Confusing labelling on Leeds Cycle Superhighway plans, showing a footway conversion at carriageway level

They’re just putting labels on at random, now.

The image above shows a footway conversion while the icon used is for a carriageway-level cycleway divided by an island. We all know that “footway conversion” means nothing more than a few signs and some paint, so why have they labelled it as being at carriageway-level? (And I wonder if they intend to move the many lamp-posts and telegraph poles that are currently embedded in the footway?)

Photograph of footway to be converted into a cycleway on York Road in Leeds

Are they really planning to drop this footway down to carriageway level? I don’t think so. So why label it as such? (Image: Google Streetview)

At least, I hope the intention is to convert the entire width of it into a cycleway, although the icon suggests that one half of it will be turned into a cycleway, with the other half remaining a footway.

With such inconsistency, and with no width given anywhere, it’s impossible to tell. Isn’t that the whole point of plans, to answer these questions?

Finally for now, the icons for “cycle lane across junction” and “cycle path across junction” are used inconsistently, too:

Different parts of the plans show different icons for side-road treatments

So bikes go on the what, now?

The whole thing reeks of sloppiness. How are members of the public expected to give feedback when the designs are so unclear? Even those who are paid to work with them seem unsure about what is intended where.

If only they’d paid as much attention to detail on the plans as they have done on the logo.

Anyway, that’s enough for today, I reckon. I’ll have a deeper look at some of the plans very soon.

But for now, I’ll leave this question, which I sincerely hope someone from City Connect can answer: Why are there no widths given for any of the planned cycleways?

 

Update, Wednesday 23rd July 2014: A response was posted by City Connect on their blog, which prevents linking to anything but the main blog page, so you have to click here then find the blog titled “Section G Plans”, which should be at the top until they add a new post.

At least, I think it was a response to my blog post, or my tweets. It’s hard to tell, as there was no link to what was being rebutted.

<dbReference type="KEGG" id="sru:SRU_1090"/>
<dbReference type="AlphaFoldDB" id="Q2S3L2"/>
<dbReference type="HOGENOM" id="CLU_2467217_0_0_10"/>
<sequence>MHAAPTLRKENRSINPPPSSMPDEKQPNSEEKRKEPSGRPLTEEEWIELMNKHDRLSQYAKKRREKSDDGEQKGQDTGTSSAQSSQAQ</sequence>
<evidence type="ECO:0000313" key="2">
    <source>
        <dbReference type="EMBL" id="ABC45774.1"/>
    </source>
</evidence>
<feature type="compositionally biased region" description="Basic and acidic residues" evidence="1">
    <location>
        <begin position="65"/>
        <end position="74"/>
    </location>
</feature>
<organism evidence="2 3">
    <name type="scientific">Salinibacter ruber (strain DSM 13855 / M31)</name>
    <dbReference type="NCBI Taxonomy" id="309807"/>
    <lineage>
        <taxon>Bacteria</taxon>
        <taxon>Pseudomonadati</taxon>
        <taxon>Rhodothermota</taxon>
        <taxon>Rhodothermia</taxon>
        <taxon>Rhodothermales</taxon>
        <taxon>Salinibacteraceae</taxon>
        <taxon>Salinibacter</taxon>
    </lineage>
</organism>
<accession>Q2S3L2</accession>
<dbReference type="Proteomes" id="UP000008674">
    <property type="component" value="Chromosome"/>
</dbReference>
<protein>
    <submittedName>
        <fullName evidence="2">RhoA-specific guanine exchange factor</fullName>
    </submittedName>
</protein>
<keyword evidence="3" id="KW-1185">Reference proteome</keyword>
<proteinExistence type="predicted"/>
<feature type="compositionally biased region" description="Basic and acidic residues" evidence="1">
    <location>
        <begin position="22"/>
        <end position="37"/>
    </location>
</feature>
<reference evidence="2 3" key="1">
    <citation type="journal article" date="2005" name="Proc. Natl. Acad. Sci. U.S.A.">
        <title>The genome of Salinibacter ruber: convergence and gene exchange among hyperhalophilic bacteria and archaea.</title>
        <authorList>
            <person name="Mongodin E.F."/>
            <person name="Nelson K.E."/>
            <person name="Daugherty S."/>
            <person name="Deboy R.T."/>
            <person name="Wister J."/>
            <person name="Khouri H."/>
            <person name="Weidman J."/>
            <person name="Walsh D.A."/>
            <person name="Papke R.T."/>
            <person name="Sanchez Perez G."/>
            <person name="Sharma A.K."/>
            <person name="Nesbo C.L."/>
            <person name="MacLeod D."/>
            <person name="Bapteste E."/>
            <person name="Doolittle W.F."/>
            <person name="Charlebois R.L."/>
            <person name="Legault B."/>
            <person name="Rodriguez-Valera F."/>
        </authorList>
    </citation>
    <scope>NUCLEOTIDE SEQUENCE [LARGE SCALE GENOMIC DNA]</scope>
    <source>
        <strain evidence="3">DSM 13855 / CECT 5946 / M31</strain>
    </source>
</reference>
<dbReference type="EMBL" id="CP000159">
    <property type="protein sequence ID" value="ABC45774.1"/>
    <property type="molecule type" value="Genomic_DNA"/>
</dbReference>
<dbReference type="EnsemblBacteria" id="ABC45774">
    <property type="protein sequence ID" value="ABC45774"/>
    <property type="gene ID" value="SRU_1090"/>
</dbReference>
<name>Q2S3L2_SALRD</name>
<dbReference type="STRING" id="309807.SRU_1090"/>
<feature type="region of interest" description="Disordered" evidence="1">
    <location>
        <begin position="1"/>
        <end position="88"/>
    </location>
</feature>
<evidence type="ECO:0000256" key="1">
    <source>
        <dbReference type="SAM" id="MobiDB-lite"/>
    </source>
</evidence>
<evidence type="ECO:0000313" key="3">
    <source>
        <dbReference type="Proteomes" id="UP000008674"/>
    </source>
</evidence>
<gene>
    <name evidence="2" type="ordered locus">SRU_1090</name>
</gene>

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Bedford’s turbo roundabout plans get even worse

Just when you thought it was safe to get back on a bike, the bad engineers strike again!

I’ve written so much about the Bedford turbo roundabout (and the ensuing scandal, delightfully dubbed ‘turbogate‘) and I was hoping that the project might be cancelled and I wouldn’t have to bother getting into Bedford again.

But it turns out that while myself and other cycle campaigners (proper ones, that is, who want safe, convenient cycling for all, not those pretend ones who take your money and then sit on their arses writing press releases all day) were upset with the whole concept, another group of users wasn’t happy with one particular aspect of it.

Motorcycling groups were worried about the raised lane dividers. They were concerned that if a motorbike hit one, it could throw the rider into traffic. (See here and here.)

This is obviously something which motorcycle users were concerned about, though I’m not sure that it should be an issue. The whole point of a turbo roundabout is that you choose a lane on the approach road, long before you reach the roundabout itself, then you stay in that lane throughout. There’s no more need to ride near the raised dividers than there is to ride beside the kerb. A motorbike rider would be in the middle of the lane throughout. But clearly there were concerns, and maybe I’m not understanding the full implications to motorcyclists.

The upshot of all this is that Bedford Council have agreed to remove the raised lane dividers.

So what does this leave us with? A roundabout designed to speed large numbers of motor vehicles through a busy junction, paid for by ‘Cycle Safety Fund’ money and approved by our major cycling campaigns. Great.

But I really don’t see how this scheme can go ahead now – not with Cycle Safety Fund money, anyway. The funding application document specifically mentions these raised dividers as part of the design, claiming they would “prevent vehicles cutting across lanes”.

As a key aspect of the design has been removed, so the funding must surely be withdrawn.

Who has the power to cancel this scheme? The Department for Transport? Sustrans, who managed the Cycle Safety Fund for the DfT? If you know, please tell us in the comments.

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Dear John

Dear John,

By the time you read these lines, I’ll be gone.

I just can’t take your lies any more.

You have promised me so much over the years, and yet nothing changes.

You keep telling me that things are improving, but they never do.

You said that I’d be able to travel in safety. You promised that there would be direct ways for everyone to get from A to B, where anyone could feel safe.

But I can see now that it was all lies. You keep saying the right things, but never mean them. All I ever get is platitudes.

It would be easy to blame one specific person for the problems, but the truth is that many have contributed to them over a long period of time. (PDF)

When I was first old enough to vote, John Prescott made bold promises about cycling and public transport, which were broken beyond recognition.

A few years later, Cycling England promised “more people cycling, more safely, more often” but quickly became yet another proponent of personal liability and poor quality, dangerous attempts at infrastructure.

More recently, you gave me Boris Johnson, the cycling Mayor of London, a man who breaks his promises more often than he breaks wind.